Blockchain breakthrough for Strathclyde Business School
Another breakthrough from the Strathclyde Business School in collaboration with the National Physical Laboratory, the Toronto Stock Exchange (TMX), and consultancy firm Z/Yen. They managed to timestamp financial stock trades with an atomic clock.
Over 20 million transactions were timestamped by The ‘Atomic Ledger’ project during three hours of trading.
Director of the Strathclyde's Centre for Financial Regulation and Innovation, Daniel Broby and his team will now analyse the results.
Mr Broby said: "The role of distributed ledgers and precision timing is becoming ever more relevant as Fintech companies adopt blockchain for financial transactions.
This is an exciting trial that will have real world policy impact.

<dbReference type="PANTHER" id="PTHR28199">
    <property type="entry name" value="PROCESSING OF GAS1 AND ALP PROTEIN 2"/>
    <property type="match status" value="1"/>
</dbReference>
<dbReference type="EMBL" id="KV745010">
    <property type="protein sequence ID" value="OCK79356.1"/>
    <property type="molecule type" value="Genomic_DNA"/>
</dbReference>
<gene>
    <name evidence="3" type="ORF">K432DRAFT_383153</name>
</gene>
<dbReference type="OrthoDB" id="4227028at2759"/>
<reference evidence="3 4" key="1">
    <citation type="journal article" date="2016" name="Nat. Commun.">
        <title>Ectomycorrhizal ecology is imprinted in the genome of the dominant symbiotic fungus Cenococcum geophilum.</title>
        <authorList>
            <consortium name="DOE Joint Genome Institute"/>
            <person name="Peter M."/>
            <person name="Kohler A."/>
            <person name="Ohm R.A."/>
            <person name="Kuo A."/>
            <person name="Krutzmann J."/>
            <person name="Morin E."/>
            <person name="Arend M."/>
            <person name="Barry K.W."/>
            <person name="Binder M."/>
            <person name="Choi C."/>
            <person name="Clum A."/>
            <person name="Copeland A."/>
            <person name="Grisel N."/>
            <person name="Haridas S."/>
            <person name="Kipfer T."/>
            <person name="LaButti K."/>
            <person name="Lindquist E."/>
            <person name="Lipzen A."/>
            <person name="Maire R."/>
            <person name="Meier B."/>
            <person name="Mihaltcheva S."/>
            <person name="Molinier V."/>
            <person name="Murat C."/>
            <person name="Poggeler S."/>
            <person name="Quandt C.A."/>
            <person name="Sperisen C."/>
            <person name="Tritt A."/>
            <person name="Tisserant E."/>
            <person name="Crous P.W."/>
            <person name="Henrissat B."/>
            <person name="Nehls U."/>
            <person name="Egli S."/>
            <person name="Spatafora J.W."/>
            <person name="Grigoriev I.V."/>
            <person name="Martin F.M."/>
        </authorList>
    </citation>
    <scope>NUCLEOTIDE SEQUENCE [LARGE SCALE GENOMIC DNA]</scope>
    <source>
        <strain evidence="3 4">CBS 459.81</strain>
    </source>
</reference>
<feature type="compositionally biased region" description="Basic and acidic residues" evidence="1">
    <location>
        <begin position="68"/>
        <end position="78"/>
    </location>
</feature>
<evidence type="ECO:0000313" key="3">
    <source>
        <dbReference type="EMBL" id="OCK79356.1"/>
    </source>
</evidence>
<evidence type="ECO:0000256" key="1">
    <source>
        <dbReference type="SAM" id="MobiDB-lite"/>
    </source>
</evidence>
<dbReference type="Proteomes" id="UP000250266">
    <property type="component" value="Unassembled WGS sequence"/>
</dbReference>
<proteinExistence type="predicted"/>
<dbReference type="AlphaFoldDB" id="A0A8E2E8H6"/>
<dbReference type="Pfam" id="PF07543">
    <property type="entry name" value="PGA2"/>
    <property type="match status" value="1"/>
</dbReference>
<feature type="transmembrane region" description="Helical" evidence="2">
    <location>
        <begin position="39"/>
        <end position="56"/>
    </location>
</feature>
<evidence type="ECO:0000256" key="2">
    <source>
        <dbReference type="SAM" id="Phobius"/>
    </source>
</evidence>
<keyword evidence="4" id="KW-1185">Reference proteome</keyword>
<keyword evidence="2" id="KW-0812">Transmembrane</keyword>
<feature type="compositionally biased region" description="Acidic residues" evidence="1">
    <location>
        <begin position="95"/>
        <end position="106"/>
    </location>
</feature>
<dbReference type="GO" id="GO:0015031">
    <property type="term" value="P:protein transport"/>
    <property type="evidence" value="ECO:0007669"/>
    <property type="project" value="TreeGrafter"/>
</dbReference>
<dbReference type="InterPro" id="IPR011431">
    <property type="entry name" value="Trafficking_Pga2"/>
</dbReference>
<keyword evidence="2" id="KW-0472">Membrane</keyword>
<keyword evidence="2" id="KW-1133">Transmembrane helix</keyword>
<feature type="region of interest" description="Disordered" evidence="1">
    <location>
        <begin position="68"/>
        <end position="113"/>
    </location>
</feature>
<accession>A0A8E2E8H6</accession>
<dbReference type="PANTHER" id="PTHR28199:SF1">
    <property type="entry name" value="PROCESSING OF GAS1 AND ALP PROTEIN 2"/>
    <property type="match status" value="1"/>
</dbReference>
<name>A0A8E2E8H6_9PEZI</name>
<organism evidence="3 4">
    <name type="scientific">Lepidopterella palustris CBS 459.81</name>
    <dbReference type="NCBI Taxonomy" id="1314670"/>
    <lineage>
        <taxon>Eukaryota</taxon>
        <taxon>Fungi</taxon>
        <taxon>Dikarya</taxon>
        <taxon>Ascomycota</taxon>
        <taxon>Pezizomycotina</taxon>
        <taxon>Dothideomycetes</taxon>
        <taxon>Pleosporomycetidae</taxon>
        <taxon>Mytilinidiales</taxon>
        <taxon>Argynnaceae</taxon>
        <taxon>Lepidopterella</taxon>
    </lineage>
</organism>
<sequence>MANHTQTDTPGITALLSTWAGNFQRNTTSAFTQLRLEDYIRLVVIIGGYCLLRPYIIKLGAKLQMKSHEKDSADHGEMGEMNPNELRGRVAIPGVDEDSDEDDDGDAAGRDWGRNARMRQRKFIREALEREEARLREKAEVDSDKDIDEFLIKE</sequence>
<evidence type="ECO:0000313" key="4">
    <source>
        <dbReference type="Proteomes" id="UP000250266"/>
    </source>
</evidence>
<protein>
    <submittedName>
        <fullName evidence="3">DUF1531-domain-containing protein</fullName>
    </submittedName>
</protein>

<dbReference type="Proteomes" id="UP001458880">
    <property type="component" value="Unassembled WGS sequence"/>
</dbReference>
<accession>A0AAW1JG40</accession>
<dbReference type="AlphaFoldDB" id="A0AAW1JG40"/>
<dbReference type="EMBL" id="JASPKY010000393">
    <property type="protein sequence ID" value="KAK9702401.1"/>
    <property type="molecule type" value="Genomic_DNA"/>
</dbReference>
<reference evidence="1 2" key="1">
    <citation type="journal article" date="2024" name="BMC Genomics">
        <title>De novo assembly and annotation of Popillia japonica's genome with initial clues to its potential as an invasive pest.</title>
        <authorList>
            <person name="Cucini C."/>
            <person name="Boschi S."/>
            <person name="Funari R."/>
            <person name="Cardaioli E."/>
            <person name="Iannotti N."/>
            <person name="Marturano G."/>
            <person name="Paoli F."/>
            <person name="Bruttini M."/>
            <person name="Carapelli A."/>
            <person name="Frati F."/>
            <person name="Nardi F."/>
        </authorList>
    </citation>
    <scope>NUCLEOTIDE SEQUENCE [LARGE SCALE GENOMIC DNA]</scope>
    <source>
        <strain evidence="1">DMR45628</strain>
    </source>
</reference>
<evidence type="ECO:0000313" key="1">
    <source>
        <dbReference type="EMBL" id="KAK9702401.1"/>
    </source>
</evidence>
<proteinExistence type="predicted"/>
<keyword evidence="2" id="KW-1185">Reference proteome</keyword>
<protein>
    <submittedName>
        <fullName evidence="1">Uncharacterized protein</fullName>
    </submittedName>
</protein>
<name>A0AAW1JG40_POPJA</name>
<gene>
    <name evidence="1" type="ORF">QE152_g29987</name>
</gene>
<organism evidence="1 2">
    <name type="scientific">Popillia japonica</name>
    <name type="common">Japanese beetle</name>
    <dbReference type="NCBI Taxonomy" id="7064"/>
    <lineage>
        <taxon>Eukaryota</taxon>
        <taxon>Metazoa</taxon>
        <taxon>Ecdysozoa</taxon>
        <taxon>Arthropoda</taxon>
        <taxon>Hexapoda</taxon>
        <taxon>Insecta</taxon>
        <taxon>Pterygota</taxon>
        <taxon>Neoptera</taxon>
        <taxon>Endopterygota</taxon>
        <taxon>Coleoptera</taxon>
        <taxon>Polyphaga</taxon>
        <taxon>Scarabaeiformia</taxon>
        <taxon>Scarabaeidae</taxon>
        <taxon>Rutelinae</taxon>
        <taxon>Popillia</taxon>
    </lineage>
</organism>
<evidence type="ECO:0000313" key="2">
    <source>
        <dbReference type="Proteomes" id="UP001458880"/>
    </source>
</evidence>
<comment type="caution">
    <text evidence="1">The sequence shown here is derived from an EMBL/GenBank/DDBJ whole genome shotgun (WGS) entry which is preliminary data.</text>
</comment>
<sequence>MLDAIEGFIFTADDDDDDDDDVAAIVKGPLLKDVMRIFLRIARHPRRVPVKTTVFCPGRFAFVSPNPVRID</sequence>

It is at the cutting edge of both finance and technology, helping make money payments over the internet cheaper, faster and more efficient.”
Different processing speeds, server capabilities and execution code are today leading to orders arriving at a market place at different times.
However, current regulatory guidance implies that trades need to be recorded in microseconds (a millionth of a second).
The ‘Atomic Ledger’ project test went beyond microseconds. The Project was able to provide nanosecond resolution.
It is believed the results will provide a benchmark to incorporate the concept of timing into financial asset price discovery.